Amnesty slams Bulgaria in report on Syrian refugees, condemns ‘Fortress Europe’

In two of the main gateways to the European Union, Bulgaria and Greece, refugees from Syria are met with deplorable treatment, including life threatening push-back operations along the Greek coast, and detention for weeks in poor conditions in Bulgaria, Amnesty International (AI) said on December 13 2013.

European leaders should hang their heads in shame over the pitifully low numbers of refugees from Syria they are prepared to resettle, AI said.

In a report, AI described how EU member states have only offered to open their doors to about 12 000 of the most vulnerable refugees from Syria: just 0.5 per cent of the 2.3 million people who have fled the country.

“The EU has miserably failed to play its part in providing a safe haven to the refugees who have lost all but their lives. The number of those it’s prepared to resettle is truly pitiful. Across the board European leaders should hang their heads in shame,” Salil Shetty, AI Secretary General, said.

The closest European capital – Nicosia – lies a mere 200 miles from Damascus. Yet collectively, EU member states have pledged to resettle just a very small proportion of Syria’s most vulnerable refugees.

AI said that in Bulgaria, an estimated 5000 refugees from Syria arrived between January and November 2013. Most are housed in emergency centres, the largest of which is in the town of Harmanli. It is effectively a closed detention centre, AI said.

The organisation said that it had found refugees living in squalid conditions in containers, a dilapidated building and in tents. There was a lack of adequate sanitary facilities with limited access to food, bedding or medicine.

A large number of people were in need of medical care, including some injured in conflict, individuals suffering chronic diseases and those with mental health problems.

Some of the refugees in Harmanli told AI that they had been detained for more than a month.

“Tens of thousands are risking perilous journeys by boat or land to try and reach Europe. We have seen hundreds lose their lives in the Mediterranean. It is deplorable that many of those that who have risked life and limb to get here, are either forced back or detained in truly squalid conditions with insufficient food, water or medical care,” Shetty said.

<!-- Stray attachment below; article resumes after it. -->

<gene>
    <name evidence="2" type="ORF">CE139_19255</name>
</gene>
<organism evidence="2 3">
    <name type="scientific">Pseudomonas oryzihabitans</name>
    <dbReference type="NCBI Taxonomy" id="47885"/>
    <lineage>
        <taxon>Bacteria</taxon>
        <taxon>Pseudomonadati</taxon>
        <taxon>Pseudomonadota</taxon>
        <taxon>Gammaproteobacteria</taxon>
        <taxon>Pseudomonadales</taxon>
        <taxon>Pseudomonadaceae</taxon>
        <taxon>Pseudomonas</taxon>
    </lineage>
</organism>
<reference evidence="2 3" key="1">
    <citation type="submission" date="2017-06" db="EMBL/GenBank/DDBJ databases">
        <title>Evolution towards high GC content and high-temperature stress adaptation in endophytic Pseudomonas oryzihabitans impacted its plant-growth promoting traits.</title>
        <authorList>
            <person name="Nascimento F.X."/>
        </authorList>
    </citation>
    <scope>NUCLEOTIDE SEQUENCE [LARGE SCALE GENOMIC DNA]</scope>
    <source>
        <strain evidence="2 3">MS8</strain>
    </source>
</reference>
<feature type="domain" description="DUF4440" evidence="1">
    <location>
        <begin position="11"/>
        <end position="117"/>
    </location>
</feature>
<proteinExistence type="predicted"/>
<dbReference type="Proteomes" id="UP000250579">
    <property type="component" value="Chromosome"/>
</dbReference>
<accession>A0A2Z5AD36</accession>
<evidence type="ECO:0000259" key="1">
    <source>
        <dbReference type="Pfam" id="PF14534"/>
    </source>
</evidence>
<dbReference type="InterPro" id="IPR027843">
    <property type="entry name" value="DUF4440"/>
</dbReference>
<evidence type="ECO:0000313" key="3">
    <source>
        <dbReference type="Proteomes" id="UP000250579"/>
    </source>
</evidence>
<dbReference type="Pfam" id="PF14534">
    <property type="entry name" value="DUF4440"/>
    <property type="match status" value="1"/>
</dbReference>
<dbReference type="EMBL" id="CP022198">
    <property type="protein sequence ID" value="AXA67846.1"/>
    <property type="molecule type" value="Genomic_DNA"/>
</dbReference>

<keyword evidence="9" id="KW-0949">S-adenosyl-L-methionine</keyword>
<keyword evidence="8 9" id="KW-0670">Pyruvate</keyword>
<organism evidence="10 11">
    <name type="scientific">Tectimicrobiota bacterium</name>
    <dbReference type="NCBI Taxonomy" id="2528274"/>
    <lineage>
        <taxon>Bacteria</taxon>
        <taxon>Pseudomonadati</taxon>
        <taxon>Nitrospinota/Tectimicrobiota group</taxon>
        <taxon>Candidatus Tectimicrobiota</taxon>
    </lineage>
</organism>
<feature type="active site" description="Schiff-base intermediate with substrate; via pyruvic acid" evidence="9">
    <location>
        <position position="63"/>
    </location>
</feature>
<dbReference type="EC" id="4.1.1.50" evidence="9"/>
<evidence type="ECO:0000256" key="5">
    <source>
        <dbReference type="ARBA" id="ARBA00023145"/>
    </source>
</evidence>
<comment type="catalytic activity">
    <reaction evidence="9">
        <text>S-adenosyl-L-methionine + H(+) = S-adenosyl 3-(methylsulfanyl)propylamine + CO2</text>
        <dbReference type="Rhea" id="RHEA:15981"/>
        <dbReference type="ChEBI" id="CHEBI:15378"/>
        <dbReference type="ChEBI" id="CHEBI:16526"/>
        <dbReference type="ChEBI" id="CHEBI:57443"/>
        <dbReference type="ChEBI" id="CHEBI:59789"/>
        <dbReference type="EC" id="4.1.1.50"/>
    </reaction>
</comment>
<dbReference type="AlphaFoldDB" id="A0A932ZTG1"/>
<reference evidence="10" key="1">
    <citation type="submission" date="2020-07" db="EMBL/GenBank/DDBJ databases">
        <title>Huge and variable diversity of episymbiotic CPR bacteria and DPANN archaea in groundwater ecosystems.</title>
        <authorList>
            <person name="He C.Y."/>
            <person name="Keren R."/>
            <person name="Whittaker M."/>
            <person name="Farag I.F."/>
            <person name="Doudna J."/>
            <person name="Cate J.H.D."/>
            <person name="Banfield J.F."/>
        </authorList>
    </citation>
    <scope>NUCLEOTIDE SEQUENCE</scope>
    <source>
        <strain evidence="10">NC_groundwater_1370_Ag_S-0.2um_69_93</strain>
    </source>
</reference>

As winter approaches, conditions for the 2.2 million people who have fled Syria to neighbouring countries are deteriorating rapidly, AI said.

With only 12 000 places offered by EU member states for resettlement or humanitarian admission, others attempt the journey under their own steam. Tens of thousands have reached Europe trying to claim asylum having risked life and limb in arduous journeys, on boats or across land.

AI said that its research reveals that “first they have to break through the barricades of Fortress Europe”.

Many are faced with violent push-backs by police and coastguards, or detained for weeks in deplorable conditions, the AI report said.

Refugees have told AI how Greek police or coastguards, wielding guns and wearing full face hoods, ill-treat them, strip them of their belongings and eventually push them back to Turkey.

“The number of unlawful push-back operations from Greece is not known; however, Amnesty International believes hundreds have been affected.”

In the past two years the European Commission has provided 228 million euro to bolster border controls. In comparison, for the same time period, just 12 million euro was allocated to Greece under the European Refugee Fund, which supports efforts in receiving refugees.

The platitudes of Europe’s leaders ring hollow in the face of the evidence,” Shetty said. “The EU must open its borders, provide safe passage, and halt these deplorable human rights violations.”

Just 55 000 Syrian refugees (2.4 per cent of the total number of people who have fled Syria) have managed to get through and claim asylum in the EU.


For those who manage to break through the barricades of Fortress Europe, many head for Sweden or Germany, which have offered the most help to asylum seekers, AI said.

In the two years to the end of October 2013, Sweden has received 20 490 new Syrian asylum applications and Germany received 16 100 such applications. Less than 1000 people have claimed asylum in each of Greece, Italy and Cyprus.

AI called on European member states to:

* Significantly increase the number of resettlement and humanitarian admission places for refugees from Syria;

* Strengthen search and rescue capacity in the Mediterranean to identify boats in distress and assist those on board;

* Ensure that those rescued are treated with dignity and have access to asylum procedures;

* Ensure that unlawful push-back operations are ended;

* Provide legal safe passage for Syrian asylum seekers wishing to travel to European member states.

* The EU, its member states, and the international community should continue to provide support to countries hosting the largest numbers of refugees, particularly Jordan and Lebanon.





The Sofia Globe staff

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